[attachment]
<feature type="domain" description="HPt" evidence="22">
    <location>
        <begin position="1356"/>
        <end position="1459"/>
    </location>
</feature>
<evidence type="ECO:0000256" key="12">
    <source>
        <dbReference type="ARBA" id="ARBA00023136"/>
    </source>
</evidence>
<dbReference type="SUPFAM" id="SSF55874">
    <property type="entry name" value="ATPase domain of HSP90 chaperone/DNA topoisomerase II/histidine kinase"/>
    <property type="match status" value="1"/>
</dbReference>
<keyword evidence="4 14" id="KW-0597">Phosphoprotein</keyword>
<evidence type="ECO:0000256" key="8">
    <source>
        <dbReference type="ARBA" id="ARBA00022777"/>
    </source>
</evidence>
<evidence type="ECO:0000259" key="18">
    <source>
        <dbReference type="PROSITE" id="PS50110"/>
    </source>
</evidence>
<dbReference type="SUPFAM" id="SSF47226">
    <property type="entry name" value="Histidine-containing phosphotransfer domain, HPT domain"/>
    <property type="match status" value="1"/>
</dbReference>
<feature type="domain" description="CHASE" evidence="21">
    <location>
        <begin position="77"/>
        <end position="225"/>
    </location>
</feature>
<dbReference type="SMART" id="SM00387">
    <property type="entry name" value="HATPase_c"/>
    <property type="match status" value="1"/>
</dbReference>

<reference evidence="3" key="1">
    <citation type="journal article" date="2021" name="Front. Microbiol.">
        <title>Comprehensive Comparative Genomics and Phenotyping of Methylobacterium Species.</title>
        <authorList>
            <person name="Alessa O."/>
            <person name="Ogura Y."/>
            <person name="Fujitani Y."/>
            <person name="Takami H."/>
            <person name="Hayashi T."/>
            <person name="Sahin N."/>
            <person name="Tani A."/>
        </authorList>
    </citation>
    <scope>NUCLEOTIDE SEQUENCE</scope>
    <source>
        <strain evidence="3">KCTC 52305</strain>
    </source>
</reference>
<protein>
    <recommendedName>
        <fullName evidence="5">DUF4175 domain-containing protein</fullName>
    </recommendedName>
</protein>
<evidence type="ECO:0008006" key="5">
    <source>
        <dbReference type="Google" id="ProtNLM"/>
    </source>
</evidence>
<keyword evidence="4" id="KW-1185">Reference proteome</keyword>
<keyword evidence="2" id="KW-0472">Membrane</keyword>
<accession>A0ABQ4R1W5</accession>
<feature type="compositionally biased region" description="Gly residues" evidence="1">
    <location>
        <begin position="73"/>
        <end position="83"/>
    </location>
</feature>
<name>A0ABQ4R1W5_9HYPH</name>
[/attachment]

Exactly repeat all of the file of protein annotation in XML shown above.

<feature type="domain" description="HPt" evidence="22">
    <location>
        <begin position="1356"/>
        <end position="1459"/>
    </location>
</feature>
<evidence type="ECO:0000256" key="12">
    <source>
        <dbReference type="ARBA" id="ARBA00023136"/>
    </source>
</evidence>
<dbReference type="SUPFAM" id="SSF55874">
    <property type="entry name" value="ATPase domain of HSP90 chaperone/DNA topoisomerase II/histidine kinase"/>
    <property type="match status" value="1"/>
</dbReference>
<keyword evidence="4 14" id="KW-0597">Phosphoprotein</keyword>
<evidence type="ECO:0000256" key="8">
    <source>
        <dbReference type="ARBA" id="ARBA00022777"/>
    </source>
</evidence>
<evidence type="ECO:0000259" key="18">
    <source>
        <dbReference type="PROSITE" id="PS50110"/>
    </source>
</evidence>
<dbReference type="SUPFAM" id="SSF47226">
    <property type="entry name" value="Histidine-containing phosphotransfer domain, HPT domain"/>
    <property type="match status" value="1"/>
</dbReference>
<feature type="domain" description="CHASE" evidence="21">
    <location>
        <begin position="77"/>
        <end position="225"/>
    </location>
</feature>
<dbReference type="SMART" id="SM00387">
    <property type="entry name" value="HATPase_c"/>
    <property type="match status" value="1"/>
</dbReference>

<reference evidence="3" key="1">
    <citation type="journal article" date="2021" name="Front. Microbiol.">
        <title>Comprehensive Comparative Genomics and Phenotyping of Methylobacterium Species.</title>
        <authorList>
            <person name="Alessa O."/>
            <person name="Ogura Y."/>
            <person name="Fujitani Y."/>
            <person name="Takami H."/>
            <person name="Hayashi T."/>
            <person name="Sahin N."/>
            <person name="Tani A."/>
        </authorList>
    </citation>
    <scope>NUCLEOTIDE SEQUENCE</scope>
    <source>
        <strain evidence="3">KCTC 52305</strain>
    </source>
</reference>
<protein>
    <recommendedName>
        <fullName evidence="5">DUF4175 domain-containing protein</fullName>
    </recommendedName>
</protein>
<evidence type="ECO:0008006" key="5">
    <source>
        <dbReference type="Google" id="ProtNLM"/>
    </source>
</evidence>
<keyword evidence="4" id="KW-1185">Reference proteome</keyword>
<keyword evidence="2" id="KW-0472">Membrane</keyword>
<accession>A0ABQ4R1W5</accession>
<feature type="compositionally biased region" description="Gly residues" evidence="1">
    <location>
        <begin position="73"/>
        <end position="83"/>
    </location>
</feature>
<name>A0ABQ4R1W5_9HYPH</name>